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PRECIOUS-Gold falls 1 pct, hits three-week low after Fed statement

* Gold slides to lowest since Aug. 28

* Fed keeps rates steady, will trim portfolio

* Fed signals it expects rate hike by year-end

(Updates prices; adds details on markets, comment about net longs) NEW YORK/LONDON, Sept 20 (Reuters) - Gold prices fell 1 percent on Wednesday after the U.S. Federal Reserve left interest rates unchanged but signaled it still expected to raise interest rates by year-end. Gold had been creeping higher in the minutes before the Fed released a statement about its latest two-day policy meeting, then reversed course and fell. It briefly sank below the $1,300 mark that traders had viewed as psychological support. Bullion hit $1,295.81 an ounce, the lowest since Aug. 28. As expected, the Fed also said it would start to reduce the portfolio of Treasuries and mortgages it acquired through its quantitative easing (QE) program after the financial crisis. New projections after the Fed meeting showed 11 of 16 officials favored higher benchmark U.S. interest rates by year-end. "The Fed came out and said they were going to do their QE reversal of about $10 billion a month; they still expect a Fed rate hike in December and three more in 2018. This puts a little pressure on gold," said Jeff Klearman, portfolio manager at GraniteShares, a provider and manager of exchange traded funds. Spot gold was down 0.76 percent at $1,301.2 an ounce by 3:55 p.m. EDT (1955 GMT), trading back above the $1,300 level. "The natural resistance is that hard number of $1,300," said Dan Denbow, portfolio manager at USAA Precious Metals and Minerals Fund. Benchmark U.S. Treasury yields jumped to their highest in six weeks, while Wall Street stocks fell after the Fed meeting.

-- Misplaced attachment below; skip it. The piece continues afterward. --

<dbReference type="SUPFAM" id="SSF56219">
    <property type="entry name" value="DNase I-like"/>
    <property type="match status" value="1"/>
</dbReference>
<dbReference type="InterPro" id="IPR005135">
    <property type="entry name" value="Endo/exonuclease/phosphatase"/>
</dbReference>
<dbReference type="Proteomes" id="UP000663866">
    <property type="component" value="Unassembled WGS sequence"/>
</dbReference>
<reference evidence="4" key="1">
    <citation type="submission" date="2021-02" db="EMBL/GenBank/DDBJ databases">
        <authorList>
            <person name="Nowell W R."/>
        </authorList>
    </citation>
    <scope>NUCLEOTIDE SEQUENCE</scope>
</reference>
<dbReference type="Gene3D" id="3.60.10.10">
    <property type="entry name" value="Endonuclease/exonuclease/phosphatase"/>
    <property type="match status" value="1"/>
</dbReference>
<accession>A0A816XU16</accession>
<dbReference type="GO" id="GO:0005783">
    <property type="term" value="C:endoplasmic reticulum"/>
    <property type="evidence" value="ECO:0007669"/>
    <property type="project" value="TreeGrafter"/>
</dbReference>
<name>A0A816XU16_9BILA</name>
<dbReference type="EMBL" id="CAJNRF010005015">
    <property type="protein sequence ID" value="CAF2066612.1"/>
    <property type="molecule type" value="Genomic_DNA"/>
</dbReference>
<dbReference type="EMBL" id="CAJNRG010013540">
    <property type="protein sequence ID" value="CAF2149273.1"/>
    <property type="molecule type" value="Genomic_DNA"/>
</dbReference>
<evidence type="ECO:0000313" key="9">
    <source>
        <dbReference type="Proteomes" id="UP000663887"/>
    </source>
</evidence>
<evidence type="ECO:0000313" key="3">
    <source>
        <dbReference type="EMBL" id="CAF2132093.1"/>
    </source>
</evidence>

The dollar turned higher against a basket of currencies, reversing an earlier drop. Bill O'Neill, co-founder of Logic Advisors, noted that speculative investors had added to their net long position in gold for nine straight weeks, making the market vulnerable to more selling. "A number of them are underwater so they're already in a losing mode," he said, adding that if gold slips much more "that would add a significant number of very weak longs in the market." He said gold selling could intensify if U.S. Treasury yields rise more or the dollar strengthens further. Rising bond yields make non-yielding assets such as bullion less attractive. A rising dollar also tends to hurt the value of gold.

Spot silver was down 1.27 percent at $17.10 an ounce, while platinum fell 0.63 percent at $942 an ounce. Palladium was up 0.39 pct at $912 an ounce. The most active U.S. gold futures for December

delivery settled up $5.80, or 0.44 percent, at $1,316.40 per ounce.

(Additional reporting by Apeksha Nair in Bengaluru; Editing by Richard Chang and Lisa Shumaker)